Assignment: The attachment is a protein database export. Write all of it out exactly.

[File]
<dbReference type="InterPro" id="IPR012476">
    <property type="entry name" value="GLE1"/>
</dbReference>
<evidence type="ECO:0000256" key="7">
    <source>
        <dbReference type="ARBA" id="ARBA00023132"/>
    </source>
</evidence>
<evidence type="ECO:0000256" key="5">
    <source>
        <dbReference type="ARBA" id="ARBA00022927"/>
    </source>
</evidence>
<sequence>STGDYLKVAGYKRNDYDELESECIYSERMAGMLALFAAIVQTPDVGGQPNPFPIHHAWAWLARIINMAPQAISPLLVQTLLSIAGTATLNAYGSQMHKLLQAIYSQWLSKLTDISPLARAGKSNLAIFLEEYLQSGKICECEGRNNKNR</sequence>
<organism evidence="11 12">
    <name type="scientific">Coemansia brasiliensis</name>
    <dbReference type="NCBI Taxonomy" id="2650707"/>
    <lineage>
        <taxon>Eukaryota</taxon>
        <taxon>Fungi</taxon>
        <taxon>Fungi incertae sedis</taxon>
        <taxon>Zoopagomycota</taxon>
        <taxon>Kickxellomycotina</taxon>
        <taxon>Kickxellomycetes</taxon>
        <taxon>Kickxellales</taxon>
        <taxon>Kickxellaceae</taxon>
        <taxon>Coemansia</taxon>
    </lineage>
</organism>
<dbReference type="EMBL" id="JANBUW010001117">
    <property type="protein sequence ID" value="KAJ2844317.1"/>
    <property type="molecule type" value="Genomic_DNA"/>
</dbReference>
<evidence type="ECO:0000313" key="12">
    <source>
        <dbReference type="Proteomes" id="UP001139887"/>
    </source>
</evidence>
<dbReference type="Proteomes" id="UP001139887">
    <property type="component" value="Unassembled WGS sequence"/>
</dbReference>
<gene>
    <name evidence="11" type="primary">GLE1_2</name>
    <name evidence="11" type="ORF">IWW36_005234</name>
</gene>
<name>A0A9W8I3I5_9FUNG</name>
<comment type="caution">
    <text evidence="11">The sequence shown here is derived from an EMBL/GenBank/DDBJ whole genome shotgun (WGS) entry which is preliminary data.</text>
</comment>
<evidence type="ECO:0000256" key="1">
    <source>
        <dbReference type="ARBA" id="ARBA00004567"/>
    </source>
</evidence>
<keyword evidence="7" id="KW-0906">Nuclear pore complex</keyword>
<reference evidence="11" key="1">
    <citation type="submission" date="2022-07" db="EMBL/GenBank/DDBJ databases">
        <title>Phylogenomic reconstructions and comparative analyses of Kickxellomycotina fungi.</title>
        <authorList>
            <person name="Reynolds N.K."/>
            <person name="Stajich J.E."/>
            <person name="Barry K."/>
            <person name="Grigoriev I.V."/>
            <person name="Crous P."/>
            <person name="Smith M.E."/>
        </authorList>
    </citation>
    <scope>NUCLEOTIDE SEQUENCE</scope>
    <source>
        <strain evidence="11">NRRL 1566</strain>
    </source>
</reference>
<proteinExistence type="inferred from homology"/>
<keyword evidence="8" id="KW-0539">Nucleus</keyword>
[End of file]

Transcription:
<dbReference type="InterPro" id="IPR012476">
    <property type="entry name" value="GLE1"/>
</dbReference>
<evidence type="ECO:0000256" key="7">
    <source>
        <dbReference type="ARBA" id="ARBA00023132"/>
    </source>
</evidence>
<evidence type="ECO:0000256" key="5">
    <source>
        <dbReference type="ARBA" id="ARBA00022927"/>
    </source>
</evidence>
<sequence>STGDYLKVAGYKRNDYDELESECIYSERMAGMLALFAAIVQTPDVGGQPNPFPIHHAWAWLARIINMAPQAISPLLVQTLLSIAGTATLNAYGSQMHKLLQAIYSQWLSKLTDISPLARAGKSNLAIFLEEYLQSGKICECEGRNNKNR</sequence>
<organism evidence="11 12">
    <name type="scientific">Coemansia brasiliensis</name>
    <dbReference type="NCBI Taxonomy" id="2650707"/>
    <lineage>
        <taxon>Eukaryota</taxon>
        <taxon>Fungi</taxon>
        <taxon>Fungi incertae sedis</taxon>
        <taxon>Zoopagomycota</taxon>
        <taxon>Kickxellomycotina</taxon>
        <taxon>Kickxellomycetes</taxon>
        <taxon>Kickxellales</taxon>
        <taxon>Kickxellaceae</taxon>
        <taxon>Coemansia</taxon>
    </lineage>
</organism>
<dbReference type="EMBL" id="JANBUW010001117">
    <property type="protein sequence ID" value="KAJ2844317.1"/>
    <property type="molecule type" value="Genomic_DNA"/>
</dbReference>
<evidence type="ECO:0000313" key="12">
    <source>
        <dbReference type="Proteomes" id="UP001139887"/>
    </source>
</evidence>
<dbReference type="Proteomes" id="UP001139887">
    <property type="component" value="Unassembled WGS sequence"/>
</dbReference>
<gene>
    <name evidence="11" type="primary">GLE1_2</name>
    <name evidence="11" type="ORF">IWW36_005234</name>
</gene>
<name>A0A9W8I3I5_9FUNG</name>
<comment type="caution">
    <text evidence="11">The sequence shown here is derived from an EMBL/GenBank/DDBJ whole genome shotgun (WGS) entry which is preliminary data.</text>
</comment>
<evidence type="ECO:0000256" key="1">
    <source>
        <dbReference type="ARBA" id="ARBA00004567"/>
    </source>
</evidence>
<keyword evidence="7" id="KW-0906">Nuclear pore complex</keyword>
<reference evidence="11" key="1">
    <citation type="submission" date="2022-07" db="EMBL/GenBank/DDBJ databases">
        <title>Phylogenomic reconstructions and comparative analyses of Kickxellomycotina fungi.</title>
        <authorList>
            <person name="Reynolds N.K."/>
            <person name="Stajich J.E."/>
            <person name="Barry K."/>
            <person name="Grigoriev I.V."/>
            <person name="Crous P."/>
            <person name="Smith M.E."/>
        </authorList>
    </citation>
    <scope>NUCLEOTIDE SEQUENCE</scope>
    <source>
        <strain evidence="11">NRRL 1566</strain>
    </source>
</reference>
<proteinExistence type="inferred from homology"/>
<keyword evidence="8" id="KW-0539">Nucleus</keyword>